An 11th-hour rush through the changes necessary to be compliant will only up the price tag – experts say action is required now. ‘You cannot expect to design and implement FATCA compliance overnight,’ says Ahlgren.
Start by understanding the proposed FATCA regulations and intergovernmental agreements. Understand your own status under FATCA and the obligations it imposes on you. ‘Apply those rules to your business value chain,’ says Sponzilli. ‘Take an inventory of legal entities, products, payments, account holders/investors/policy holders/counterparties, distributors and other service providers, systems, processes and controls.’
Consider the people from whom you receive payments and to whom you make payments, and what requirements may apply to them, advises Moldenhauer.
Mark Luscombe, a principal analyst with CCH, which specializes in taxes, advises FFIs to start implementing systems to collect the following information on US accounts:
- Name, address and Taxpayer Identification Number (TIN) of each account holder who is a US person
- If the account holder is a US-owned foreign entity, the name, address and TIN of each substantial US owner of the entity
- The account number
- The account balance
- Gross dividends, interest and other income paid or credited to the account.
Experts also say companies should do a broad review of the gap between the current state of their inventories and what the future state might look like under FATCA, and should estimate the costs of closing that gap (in terms of both effort and risk).
There are a number of other steps companies can take to stay ahead of FATCA:
Think comprehensively. ‘Companies should also be wary of other issues that may arise that are not directly related to the entity’s status as either a payer or recipient of US source payments,’ says Ahlgren. ‘FATCA issues could arise, for instance, in relation to non-US pension plans or life insurance arrangements maintained for the benefit of employees. The company’s FATCA compliance officer will also need to evaluate these relationships, coordinating any necessary response with HR where appropriate.’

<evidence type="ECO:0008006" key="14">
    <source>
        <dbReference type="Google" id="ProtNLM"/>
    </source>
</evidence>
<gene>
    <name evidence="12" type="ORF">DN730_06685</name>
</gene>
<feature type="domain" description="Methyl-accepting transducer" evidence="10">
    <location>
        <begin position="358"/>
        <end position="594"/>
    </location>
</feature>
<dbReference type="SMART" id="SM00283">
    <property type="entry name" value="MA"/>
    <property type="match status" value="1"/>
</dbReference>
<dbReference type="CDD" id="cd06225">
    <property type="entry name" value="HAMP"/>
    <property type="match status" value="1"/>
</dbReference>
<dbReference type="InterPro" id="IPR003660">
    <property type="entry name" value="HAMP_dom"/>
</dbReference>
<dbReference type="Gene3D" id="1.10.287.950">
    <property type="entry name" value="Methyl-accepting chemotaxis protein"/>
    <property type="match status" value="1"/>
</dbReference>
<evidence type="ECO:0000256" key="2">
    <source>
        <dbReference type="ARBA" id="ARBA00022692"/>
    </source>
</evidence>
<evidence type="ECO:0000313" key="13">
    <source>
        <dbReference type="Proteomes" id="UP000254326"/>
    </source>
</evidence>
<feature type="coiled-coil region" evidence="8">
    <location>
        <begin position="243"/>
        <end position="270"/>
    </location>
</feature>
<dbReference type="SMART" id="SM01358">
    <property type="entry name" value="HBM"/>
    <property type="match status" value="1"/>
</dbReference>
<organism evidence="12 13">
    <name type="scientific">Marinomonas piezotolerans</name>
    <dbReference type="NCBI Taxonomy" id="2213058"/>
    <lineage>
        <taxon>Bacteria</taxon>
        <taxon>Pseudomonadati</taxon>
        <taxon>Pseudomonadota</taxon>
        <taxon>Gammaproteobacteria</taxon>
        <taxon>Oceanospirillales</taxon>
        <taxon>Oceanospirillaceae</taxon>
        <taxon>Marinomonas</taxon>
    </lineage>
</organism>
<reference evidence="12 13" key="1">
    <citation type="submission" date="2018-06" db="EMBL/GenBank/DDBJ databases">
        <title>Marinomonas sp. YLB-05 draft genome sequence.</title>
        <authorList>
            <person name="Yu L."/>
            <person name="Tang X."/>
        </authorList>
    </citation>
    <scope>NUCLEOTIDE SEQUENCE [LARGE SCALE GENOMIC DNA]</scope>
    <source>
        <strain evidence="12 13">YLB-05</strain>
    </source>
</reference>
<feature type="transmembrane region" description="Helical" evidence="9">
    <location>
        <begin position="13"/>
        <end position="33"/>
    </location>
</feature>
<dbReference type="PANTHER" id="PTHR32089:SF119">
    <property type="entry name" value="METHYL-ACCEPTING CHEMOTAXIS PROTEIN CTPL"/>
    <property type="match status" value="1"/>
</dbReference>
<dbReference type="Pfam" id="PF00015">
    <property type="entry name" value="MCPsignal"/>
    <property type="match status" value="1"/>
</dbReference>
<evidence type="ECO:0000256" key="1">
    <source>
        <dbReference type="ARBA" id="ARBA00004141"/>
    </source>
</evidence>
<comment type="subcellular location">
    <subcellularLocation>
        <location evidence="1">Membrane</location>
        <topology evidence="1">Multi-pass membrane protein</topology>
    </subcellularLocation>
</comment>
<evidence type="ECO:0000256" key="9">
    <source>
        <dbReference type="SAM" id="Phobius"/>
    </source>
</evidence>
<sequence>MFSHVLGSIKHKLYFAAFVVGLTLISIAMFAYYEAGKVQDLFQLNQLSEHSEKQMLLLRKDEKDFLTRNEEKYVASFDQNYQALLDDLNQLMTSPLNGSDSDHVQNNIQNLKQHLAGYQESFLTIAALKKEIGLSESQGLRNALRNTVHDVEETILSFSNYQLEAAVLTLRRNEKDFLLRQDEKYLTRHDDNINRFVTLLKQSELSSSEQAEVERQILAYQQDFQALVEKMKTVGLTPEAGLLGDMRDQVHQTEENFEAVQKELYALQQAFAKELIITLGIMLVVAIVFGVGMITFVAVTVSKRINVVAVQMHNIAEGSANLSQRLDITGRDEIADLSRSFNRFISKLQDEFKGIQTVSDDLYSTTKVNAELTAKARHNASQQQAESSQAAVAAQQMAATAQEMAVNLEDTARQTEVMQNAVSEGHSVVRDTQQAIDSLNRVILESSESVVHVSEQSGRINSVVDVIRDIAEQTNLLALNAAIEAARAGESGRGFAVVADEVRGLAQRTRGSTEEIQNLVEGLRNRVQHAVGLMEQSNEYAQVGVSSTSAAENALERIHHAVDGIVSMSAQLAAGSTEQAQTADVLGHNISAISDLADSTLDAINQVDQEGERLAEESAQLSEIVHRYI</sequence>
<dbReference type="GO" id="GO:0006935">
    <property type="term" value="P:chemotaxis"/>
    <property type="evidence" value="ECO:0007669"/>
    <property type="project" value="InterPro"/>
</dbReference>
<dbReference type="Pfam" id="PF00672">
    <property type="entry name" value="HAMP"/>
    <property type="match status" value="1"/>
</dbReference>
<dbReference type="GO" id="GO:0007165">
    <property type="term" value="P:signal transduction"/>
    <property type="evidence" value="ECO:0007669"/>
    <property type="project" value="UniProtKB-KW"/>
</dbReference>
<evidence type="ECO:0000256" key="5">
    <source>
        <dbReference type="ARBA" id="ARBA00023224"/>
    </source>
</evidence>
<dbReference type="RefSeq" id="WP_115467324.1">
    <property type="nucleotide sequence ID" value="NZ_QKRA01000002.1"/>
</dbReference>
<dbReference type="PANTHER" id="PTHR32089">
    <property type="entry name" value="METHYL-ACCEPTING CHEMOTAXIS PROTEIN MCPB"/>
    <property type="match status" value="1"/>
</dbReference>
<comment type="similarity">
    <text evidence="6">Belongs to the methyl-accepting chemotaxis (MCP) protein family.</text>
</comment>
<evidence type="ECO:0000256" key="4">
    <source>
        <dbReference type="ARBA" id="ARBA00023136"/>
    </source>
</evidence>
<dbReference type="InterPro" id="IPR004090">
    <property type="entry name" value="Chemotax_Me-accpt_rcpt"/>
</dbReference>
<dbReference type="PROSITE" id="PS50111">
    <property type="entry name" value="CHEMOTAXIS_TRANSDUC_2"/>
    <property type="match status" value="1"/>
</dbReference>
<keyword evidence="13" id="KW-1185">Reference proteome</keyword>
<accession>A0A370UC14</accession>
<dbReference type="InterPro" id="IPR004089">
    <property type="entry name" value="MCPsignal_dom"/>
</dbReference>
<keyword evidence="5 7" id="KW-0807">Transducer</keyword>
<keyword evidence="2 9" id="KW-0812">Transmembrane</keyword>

Take the FATCA compliance test. Finomial, a software company specializing in FATCA compliance, suggests some key questions that you should have answers to. Do you have a plan for FATCA compliance? Have you identified investors that you need to engage for FATCA compliance? Do you have a FATCA screening process? Do you know what data you need from investors for FATCA compliance? Do you have an approach for tracking your efforts to collect investor information so that you have a full audit trail for FATCA compliance? Have you examined your alternatives for FATCA compliance?
Get vocal. Consider lobbying to modify the rules to reduce significant risk or cost items, either locally or with the IRS or US Treasury. ‘The costs of mounting a broad anti-FATCA education and lobbying program on behalf of US and non-US industry are miniscule compared to the anticipated compliance costs,’ says Jatras.
Says Moldenhauer, soberly: ‘Recognize that FATCA represents a sea change in tax compliance, and versions of FATCA will eventually be adopted by many countries. It’s important that your FATCA systems be robust and that you ensure commitment throughout the company to implementing those systems on a timely basis.’